Ara Hakopian: Ara, your works have been translated into French, German, Greek, Spanish, Dutch, and Armenian. Several months ago your book “The Horrible Silence” was published in a Russian translation. This is the first time you have been translated and published in Russian. What are your expectations from the Russian edition and from the Russian-speaking reader in general?
Ara Baliozian: Like all writers my first and most important ambition is to be read, understood and appreciated, or rather in our case, not to be misunderstood.
A.H.: You are 70 years old. You have dedicated much of your life to literature, Armenian literature to be more precise. Why?
A.B.: I love all literatures regardless of race, color, and creed. I went into translating Armenian writers into English because I thought our translators had ignored some of our ablest writers.
A.H.: Have you ever regretted that decision?
A.B.: No, never! Sometimes I even think it was not a decision but an inevitable turning point in my life that I had no choice but to accept and adapt. As a boy in Greece I had the awareness and values of a barbarian. In Venice I discovered civilization. When I came to Canada at the age of twenty I had no qualifications whatever. I worked at a variety of jobs for minimum wage in department stores, factories, and insurance companies. These were not the happiest years of my life – the cultural shock, the complexities of the English language, the isolation, and life in the middle of nowhere… What saved me was the wonderful Canadian library system. I spent most of my free time reading. I couldn’t afford doing anything else anyway. I saved as much as I could for an early retirement.
A.H.: What is the hardest thing about being an Armenian writer?
A.H.: By that you mean–
A.B.: Literally, survival… making minimum wage. I have noticed that, whenever I say that to an activist or a partisan, he pretends surprise. “I didn’t know that!” he says. But the first question that I am asked again and again by ordinary Armenians is: “If you are a full-time writer, how do you survive?”
A.H.: Were there moments when you were desperate and thought about quitting literature?
A.B.: Yes, of course. But literature and music, especially organ music, never lost their fascination for me. I spent most of my free time reading and working on the organ and the piano. After I quit my job as a clerk in an insurance company, I became the permanent organist in a Catholic church; also a piano teacher at home.
A.H.: I suppose you like Bach?
A.B.: It would be more accurate to say that I worship him; if there is one thing that I regret is that unlike Wanda Landowska, Albert Schweitzer, and Glenn Gould, I have not dedicated my life to him.
A.H.: Did it take you long to publish your first book since you decided to dedicate your life to literature on a full-time basis?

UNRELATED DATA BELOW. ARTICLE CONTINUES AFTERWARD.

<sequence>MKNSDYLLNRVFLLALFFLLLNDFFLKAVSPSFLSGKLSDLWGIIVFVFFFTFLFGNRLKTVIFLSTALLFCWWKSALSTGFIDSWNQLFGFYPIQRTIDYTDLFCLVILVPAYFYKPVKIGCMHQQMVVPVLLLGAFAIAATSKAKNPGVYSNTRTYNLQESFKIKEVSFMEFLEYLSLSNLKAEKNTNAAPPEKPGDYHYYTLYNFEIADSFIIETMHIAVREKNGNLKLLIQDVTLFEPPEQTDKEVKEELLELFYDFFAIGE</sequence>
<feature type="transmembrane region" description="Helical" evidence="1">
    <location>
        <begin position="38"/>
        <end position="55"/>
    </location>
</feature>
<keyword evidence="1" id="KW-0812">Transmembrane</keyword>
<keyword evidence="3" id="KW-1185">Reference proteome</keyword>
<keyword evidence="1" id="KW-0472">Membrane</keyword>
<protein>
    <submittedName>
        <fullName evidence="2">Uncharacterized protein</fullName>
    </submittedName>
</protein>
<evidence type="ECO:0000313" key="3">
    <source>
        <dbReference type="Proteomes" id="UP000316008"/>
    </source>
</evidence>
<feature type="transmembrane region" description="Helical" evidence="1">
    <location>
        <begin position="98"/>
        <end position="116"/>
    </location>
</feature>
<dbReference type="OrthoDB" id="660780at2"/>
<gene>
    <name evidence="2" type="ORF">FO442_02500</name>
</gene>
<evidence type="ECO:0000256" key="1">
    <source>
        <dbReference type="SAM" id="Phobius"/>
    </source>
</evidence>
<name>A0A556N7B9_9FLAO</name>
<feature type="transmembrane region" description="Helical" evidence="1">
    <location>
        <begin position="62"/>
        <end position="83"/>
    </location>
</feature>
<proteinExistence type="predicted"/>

A.B.: For many years after we came to Canada I had no hope of being an Armenian writer. Instead I became a Canadian writer, producing work for Canadian audiences, fiction, radio plays, and essays. Then in 1975 on the 60th anniversary of the Genocide a friend from Toronto asked me to write a brief introductory pamphlet on Armenians to be distributed freely to Canadians. The brief pamphlet became a paperback book, and a few years later, in a revised and expanded edition, a textbook that was used widely in several Armenian schools.
A.H.: And that success was an inspiration to continue?
A.B.: Yes, but it was less my idea than that of my editors and publishers. I have been asked to expand and update it by several publishers and I have consistently refused.
A.B.: Because I do not consider it an impartial and objective book. It is rather a product tinged with nationalist sentiment that emphasizes our positives (or successes) and ignores and covers up our negatives (our failings).
A.H.: Is that bad?
A.B.: Yes, because it promotes chauvinism, egocentrism, narcissism...which also mean a reluctance to face our problems today...and we face many problems.
A.H.: Such as?
A.B.: Absence of solidarity being only one of them. Another, the waste of funds in maintaining several churches, schools, community centers, and newspapers in the same community when one would be more than enough.
A.H.: You started with writing fiction. Why did you turn to non-fiction later?
A.B.: I don't remember to have ever made a conscious decision one way or the other. Instead I allowed time and my natural inclination to choose for me. After doing all kinds of work against my will and because I had no choice, I exercised complete freedom in my choice of writing. When I met a group of actors who needed plays, I wrote half a dozen of them. When I met an editor who was in need of fiction I wrote fiction. I did not have a five- or 10-year plans. And now that I no longer write on demand I write whatever comes to mind and whenever I feel like it.